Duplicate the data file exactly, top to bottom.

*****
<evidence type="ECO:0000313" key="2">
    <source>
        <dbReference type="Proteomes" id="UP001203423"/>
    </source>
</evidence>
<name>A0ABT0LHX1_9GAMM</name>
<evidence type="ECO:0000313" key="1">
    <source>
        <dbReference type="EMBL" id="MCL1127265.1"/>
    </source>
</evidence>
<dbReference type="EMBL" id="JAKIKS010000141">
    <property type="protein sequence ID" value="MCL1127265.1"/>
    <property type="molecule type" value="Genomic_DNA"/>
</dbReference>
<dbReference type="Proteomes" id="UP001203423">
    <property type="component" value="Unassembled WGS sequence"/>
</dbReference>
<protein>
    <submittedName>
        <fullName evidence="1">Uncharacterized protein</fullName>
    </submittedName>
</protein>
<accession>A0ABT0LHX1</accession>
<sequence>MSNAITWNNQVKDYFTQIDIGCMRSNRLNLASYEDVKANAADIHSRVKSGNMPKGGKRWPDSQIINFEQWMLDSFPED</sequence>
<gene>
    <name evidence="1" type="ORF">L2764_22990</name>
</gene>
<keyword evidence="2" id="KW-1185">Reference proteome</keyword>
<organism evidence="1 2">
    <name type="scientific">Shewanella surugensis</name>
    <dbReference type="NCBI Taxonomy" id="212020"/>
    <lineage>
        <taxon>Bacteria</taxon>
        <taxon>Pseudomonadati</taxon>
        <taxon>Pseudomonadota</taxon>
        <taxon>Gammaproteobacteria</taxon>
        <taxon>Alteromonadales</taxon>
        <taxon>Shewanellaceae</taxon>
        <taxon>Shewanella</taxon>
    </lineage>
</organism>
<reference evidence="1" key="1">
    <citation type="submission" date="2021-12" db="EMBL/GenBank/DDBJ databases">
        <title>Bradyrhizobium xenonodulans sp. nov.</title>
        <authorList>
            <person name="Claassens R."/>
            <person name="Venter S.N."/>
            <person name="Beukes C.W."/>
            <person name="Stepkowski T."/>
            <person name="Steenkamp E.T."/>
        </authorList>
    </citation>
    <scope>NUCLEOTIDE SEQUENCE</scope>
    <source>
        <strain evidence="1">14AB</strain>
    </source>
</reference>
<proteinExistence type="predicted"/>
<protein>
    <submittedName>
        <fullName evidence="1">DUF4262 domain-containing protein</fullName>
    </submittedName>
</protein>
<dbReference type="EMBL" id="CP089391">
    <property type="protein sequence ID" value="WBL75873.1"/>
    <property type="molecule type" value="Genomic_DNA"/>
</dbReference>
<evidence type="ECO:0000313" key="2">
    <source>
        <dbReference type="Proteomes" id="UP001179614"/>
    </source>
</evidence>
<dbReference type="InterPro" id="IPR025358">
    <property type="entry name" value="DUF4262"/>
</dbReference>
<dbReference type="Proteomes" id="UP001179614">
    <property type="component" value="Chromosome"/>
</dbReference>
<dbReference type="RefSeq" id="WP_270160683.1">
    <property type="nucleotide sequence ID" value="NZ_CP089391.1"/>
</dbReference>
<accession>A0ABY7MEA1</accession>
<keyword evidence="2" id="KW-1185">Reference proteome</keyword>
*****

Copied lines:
<evidence type="ECO:0000313" key="2">
    <source>
        <dbReference type="Proteomes" id="UP001203423"/>
    </source>
</evidence>
<name>A0ABT0LHX1_9GAMM</name>
<evidence type="ECO:0000313" key="1">
    <source>
        <dbReference type="EMBL" id="MCL1127265.1"/>
    </source>
</evidence>
<dbReference type="EMBL" id="JAKIKS010000141">
    <property type="protein sequence ID" value="MCL1127265.1"/>
    <property type="molecule type" value="Genomic_DNA"/>
</dbReference>
<dbReference type="Proteomes" id="UP001203423">
    <property type="component" value="Unassembled WGS sequence"/>
</dbReference>
<protein>
    <submittedName>
        <fullName evidence="1">Uncharacterized protein</fullName>
    </submittedName>
</protein>
<accession>A0ABT0LHX1</accession>
<sequence>MSNAITWNNQVKDYFTQIDIGCMRSNRLNLASYEDVKANAADIHSRVKSGNMPKGGKRWPDSQIINFEQWMLDSFPED</sequence>
<gene>
    <name evidence="1" type="ORF">L2764_22990</name>
</gene>
<keyword evidence="2" id="KW-1185">Reference proteome</keyword>
<organism evidence="1 2">
    <name type="scientific">Shewanella surugensis</name>
    <dbReference type="NCBI Taxonomy" id="212020"/>
    <lineage>
        <taxon>Bacteria</taxon>
        <taxon>Pseudomonadati</taxon>
        <taxon>Pseudomonadota</taxon>
        <taxon>Gammaproteobacteria</taxon>
        <taxon>Alteromonadales</taxon>
        <taxon>Shewanellaceae</taxon>
        <taxon>Shewanella</taxon>
    </lineage>
</organism>
<reference evidence="1" key="1">
    <citation type="submission" date="2021-12" db="EMBL/GenBank/DDBJ databases">
        <title>Bradyrhizobium xenonodulans sp. nov.</title>
        <authorList>
            <person name="Claassens R."/>
            <person name="Venter S.N."/>
            <person name="Beukes C.W."/>
            <person name="Stepkowski T."/>
            <person name="Steenkamp E.T."/>
        </authorList>
    </citation>
    <scope>NUCLEOTIDE SEQUENCE</scope>
    <source>
        <strain evidence="1">14AB</strain>
    </source>
</reference>
<proteinExistence type="predicted"/>
<protein>
    <submittedName>
        <fullName evidence="1">DUF4262 domain-containing protein</fullName>
    </submittedName>
</protein>
<dbReference type="EMBL" id="CP089391">
    <property type="protein sequence ID" value="WBL75873.1"/>
    <property type="molecule type" value="Genomic_DNA"/>
</dbReference>
<evidence type="ECO:0000313" key="2">
    <source>
        <dbReference type="Proteomes" id="UP001179614"/>
    </source>
</evidence>
<dbReference type="InterPro" id="IPR025358">
    <property type="entry name" value="DUF4262"/>
</dbReference>
<dbReference type="Proteomes" id="UP001179614">
    <property type="component" value="Chromosome"/>
</dbReference>
<dbReference type="RefSeq" id="WP_270160683.1">
    <property type="nucleotide sequence ID" value="NZ_CP089391.1"/>
</dbReference>
<accession>A0ABY7MEA1</accession>
<keyword evidence="2" id="KW-1185">Reference proteome</keyword>